Trend Alert: Fluted Plaster

Words by Kerry Pieri.

Columns serve a utilitarian architectural purpose, of course, offering stability and strength. But the linear nature of their fluted plaster or stone also provides visual order and balance. Life can often feel chaotic and beyond our control but inviting pieces inspired by elements of the old world into our homes might just create a sense of ease while ushering in beauty. Those soothing, repeating lines can mollify your senses after days of remote or in-person work and school drop-offs, set to the sounds of news and podcasts streaming through our earbuds and emails dinging endlessly in our handbags.

When going for timeless, it hardly gets more on point than referencing classical Greek architecture. While plaster and moldings are feelings de rigueur at the moment, their origin story dates back to at least the 6th Century BC with the birth of the Classical Order and with it, the rise of the column. The five recognized orders come from Ancient Greece and later Rome and include Tuscan, Doric, Ionic, Corinthian, and Composite.

Trend Alert: Fluted Plaster

According to The Met Museum, the best-preserved example of Archaic Doric architecture is the temple of Apollo at Corinth, built in the second quarter of the sixth century B.C. It’s now the defining piece de resistance on Neoclassical Architecture, and most of Washington D.C. While Corinthian and Composite columns are more ornate—getting into scrolls and egg and dart motifs—it’s the straightforward beauty of Doric and Ionic columns that are informing so much of design now—arguably giving the best reference to what we’re seeing in modern plaster fluting.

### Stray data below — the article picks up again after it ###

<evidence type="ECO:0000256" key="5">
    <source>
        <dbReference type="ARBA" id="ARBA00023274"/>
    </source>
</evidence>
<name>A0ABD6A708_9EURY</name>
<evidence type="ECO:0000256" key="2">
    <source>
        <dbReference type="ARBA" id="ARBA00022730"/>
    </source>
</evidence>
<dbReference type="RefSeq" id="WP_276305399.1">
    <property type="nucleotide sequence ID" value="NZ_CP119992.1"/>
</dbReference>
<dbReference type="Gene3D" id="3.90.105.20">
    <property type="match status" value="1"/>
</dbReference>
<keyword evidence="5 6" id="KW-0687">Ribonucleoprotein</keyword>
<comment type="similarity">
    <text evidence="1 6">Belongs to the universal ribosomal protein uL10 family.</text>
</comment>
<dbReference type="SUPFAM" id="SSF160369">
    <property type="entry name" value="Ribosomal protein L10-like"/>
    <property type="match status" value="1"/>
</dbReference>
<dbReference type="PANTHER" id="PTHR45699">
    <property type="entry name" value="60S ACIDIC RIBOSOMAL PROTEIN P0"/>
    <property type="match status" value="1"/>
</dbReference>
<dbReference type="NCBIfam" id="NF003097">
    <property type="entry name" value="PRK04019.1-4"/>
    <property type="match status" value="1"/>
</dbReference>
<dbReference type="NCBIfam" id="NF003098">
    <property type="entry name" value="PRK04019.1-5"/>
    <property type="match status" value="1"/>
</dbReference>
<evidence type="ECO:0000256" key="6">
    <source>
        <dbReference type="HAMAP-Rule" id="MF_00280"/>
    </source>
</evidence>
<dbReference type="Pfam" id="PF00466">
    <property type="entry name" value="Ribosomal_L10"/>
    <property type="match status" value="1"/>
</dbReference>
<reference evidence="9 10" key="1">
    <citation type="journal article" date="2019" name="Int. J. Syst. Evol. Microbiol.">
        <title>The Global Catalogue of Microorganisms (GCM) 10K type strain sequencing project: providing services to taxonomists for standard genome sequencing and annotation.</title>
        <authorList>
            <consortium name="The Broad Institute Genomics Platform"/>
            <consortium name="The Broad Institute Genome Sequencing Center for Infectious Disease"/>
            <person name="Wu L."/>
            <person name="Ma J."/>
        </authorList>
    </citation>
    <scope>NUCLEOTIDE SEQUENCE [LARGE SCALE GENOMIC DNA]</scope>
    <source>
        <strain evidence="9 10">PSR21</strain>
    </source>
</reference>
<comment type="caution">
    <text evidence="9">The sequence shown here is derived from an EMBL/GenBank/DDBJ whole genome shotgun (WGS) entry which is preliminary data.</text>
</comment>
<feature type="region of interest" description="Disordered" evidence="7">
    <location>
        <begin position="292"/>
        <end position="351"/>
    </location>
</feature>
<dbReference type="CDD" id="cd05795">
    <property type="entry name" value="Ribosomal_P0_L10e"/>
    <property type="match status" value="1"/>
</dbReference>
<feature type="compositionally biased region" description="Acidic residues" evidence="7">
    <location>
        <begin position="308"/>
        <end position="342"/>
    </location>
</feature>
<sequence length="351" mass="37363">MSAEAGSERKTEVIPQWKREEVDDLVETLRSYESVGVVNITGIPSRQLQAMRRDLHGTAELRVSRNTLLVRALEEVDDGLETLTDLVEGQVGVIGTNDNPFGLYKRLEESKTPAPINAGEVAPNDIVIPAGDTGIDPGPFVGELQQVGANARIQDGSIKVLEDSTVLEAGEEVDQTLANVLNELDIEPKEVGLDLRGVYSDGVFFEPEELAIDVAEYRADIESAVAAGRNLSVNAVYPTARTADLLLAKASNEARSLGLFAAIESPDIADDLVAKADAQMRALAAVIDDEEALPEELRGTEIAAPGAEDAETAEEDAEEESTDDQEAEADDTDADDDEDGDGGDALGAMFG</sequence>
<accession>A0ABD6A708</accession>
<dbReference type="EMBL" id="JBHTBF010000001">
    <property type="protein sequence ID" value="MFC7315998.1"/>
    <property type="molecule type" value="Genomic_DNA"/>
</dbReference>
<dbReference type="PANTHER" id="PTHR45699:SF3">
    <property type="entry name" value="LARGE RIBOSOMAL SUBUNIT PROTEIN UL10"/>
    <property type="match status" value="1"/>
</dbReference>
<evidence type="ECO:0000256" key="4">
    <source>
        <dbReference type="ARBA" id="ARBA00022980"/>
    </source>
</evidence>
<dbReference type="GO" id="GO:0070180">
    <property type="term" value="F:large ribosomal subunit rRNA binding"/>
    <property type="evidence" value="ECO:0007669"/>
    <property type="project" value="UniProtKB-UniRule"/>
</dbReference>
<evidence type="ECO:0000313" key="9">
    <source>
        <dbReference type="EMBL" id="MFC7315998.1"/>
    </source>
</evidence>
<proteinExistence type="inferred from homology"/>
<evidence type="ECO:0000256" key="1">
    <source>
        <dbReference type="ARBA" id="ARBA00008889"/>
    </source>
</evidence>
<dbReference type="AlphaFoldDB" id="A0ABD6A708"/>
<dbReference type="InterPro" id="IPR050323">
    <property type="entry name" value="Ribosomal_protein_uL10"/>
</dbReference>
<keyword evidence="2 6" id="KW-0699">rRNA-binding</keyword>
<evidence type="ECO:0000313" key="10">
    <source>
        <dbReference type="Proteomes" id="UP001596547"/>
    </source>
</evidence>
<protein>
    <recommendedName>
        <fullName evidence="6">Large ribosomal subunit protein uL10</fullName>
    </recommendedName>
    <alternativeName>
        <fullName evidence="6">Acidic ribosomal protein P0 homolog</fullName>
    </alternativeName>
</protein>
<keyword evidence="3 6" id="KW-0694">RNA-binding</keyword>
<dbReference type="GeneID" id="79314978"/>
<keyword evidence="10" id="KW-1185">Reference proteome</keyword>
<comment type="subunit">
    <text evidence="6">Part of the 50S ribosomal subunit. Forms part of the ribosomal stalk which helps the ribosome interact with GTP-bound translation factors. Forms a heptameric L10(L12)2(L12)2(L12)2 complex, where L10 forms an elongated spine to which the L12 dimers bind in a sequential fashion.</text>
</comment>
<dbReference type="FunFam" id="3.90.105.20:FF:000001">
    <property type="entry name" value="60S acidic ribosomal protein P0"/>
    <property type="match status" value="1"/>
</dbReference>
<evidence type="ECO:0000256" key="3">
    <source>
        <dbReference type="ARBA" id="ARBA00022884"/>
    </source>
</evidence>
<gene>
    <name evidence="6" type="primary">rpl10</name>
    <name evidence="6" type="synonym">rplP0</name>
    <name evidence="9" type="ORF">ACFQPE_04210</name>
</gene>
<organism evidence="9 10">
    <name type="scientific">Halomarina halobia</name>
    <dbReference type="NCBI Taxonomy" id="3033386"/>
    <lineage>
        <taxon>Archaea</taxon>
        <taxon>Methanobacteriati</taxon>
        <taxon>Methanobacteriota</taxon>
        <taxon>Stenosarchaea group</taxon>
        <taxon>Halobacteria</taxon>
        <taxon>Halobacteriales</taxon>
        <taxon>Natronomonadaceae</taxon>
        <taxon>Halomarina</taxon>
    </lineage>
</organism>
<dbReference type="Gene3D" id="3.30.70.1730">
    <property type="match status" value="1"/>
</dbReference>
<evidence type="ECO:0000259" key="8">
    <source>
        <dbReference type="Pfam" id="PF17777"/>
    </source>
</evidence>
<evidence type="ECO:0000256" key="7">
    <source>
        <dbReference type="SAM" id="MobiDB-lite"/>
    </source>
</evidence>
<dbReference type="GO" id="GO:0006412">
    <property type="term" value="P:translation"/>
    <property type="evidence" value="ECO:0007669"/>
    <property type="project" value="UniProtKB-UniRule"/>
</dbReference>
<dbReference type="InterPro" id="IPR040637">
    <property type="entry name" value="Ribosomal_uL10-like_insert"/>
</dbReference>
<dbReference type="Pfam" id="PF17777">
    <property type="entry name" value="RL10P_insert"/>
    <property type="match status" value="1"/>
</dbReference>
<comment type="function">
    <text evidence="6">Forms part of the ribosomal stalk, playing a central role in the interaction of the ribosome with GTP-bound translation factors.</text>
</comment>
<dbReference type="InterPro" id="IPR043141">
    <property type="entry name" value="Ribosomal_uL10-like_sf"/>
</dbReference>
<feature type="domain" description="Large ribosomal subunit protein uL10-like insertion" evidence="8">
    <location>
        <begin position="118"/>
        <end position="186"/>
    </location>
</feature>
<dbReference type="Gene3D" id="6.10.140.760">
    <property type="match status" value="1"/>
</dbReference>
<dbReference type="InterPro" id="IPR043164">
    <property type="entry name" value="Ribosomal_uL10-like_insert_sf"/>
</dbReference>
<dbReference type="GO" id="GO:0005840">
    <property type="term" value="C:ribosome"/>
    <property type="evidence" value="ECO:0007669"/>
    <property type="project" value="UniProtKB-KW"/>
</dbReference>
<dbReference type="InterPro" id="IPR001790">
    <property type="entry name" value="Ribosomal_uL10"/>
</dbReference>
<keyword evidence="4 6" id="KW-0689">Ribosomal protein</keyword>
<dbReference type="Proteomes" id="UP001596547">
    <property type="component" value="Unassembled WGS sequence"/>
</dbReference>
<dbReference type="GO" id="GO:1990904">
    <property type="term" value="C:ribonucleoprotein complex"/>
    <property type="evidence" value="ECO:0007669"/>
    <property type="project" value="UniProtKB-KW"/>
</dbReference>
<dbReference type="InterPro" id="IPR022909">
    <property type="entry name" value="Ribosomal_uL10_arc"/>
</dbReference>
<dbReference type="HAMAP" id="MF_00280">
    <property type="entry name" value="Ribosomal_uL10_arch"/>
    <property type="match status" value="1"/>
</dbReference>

Trend Alert: Fluted Plaster

Life can often feel chaotic and beyond our control. Inviting pieces inspired by elements of the old world into our homes might just create a sense of ease while inviting in beauty.

For her recent collaboration with Crate and Barrel Athena embraced the idea throughout the collection: in the A Coste glassware, the Pompeii pedestal, the Cannelée vase series, mugs, and linen lamp shades. It all started in the fluted portal entry of her Brooklyn bathroom, a space in her home that offered little utility—or as most designers might see it, an opportunity to make an area as impactful as possible. “On my master floor, architecture informed the space,” Athena explains in her book Live Beautiful. “Grand double doors led to the master bathroom, boasting an old-world style bathtub, plaster walls, and a marble fireplace, but the hallway in between served no purpose,” she continues.

The solution lies in classical architecture. “Obsessed with collecting plinths and pillars for the home, I was attracted to ancient Greek marble columns, but it wasn’t until I saw a wood-paneled room at the University of Padua designed by Gio Ponti that I found what I was after. I wrapped fluted plaster up the walls and over the ceiling…,” she says. Athena brought in Kamp Studios to bring her vision to life and the look has soared in popularity ever since (not to mention cemented their status as the leader in the old-world plaster technique).

Trend Alert: Fluted Plaster

“Since our install for Athena there has been a significant surge in the design community for our fluted texture,” Amy Morgenstern, owner/creative director; Kamp Studios tells Eyeswoon. “It’s such an amazing feature to add to any aesthetic as it’s so versatile. This architectural relief brings so many various points of visual interest. Whether you have natural light or ambient lighting the shadow play that’s created sets such a mood.”

Even if you aren’t going to plaster an entire room in your home (though we do recommend it!), time travel with plaster-fluted decorative items and art inspired by the technique. It can’t promise to cure all the chaos happening outside, but it might just offer the visual balm for your senses.

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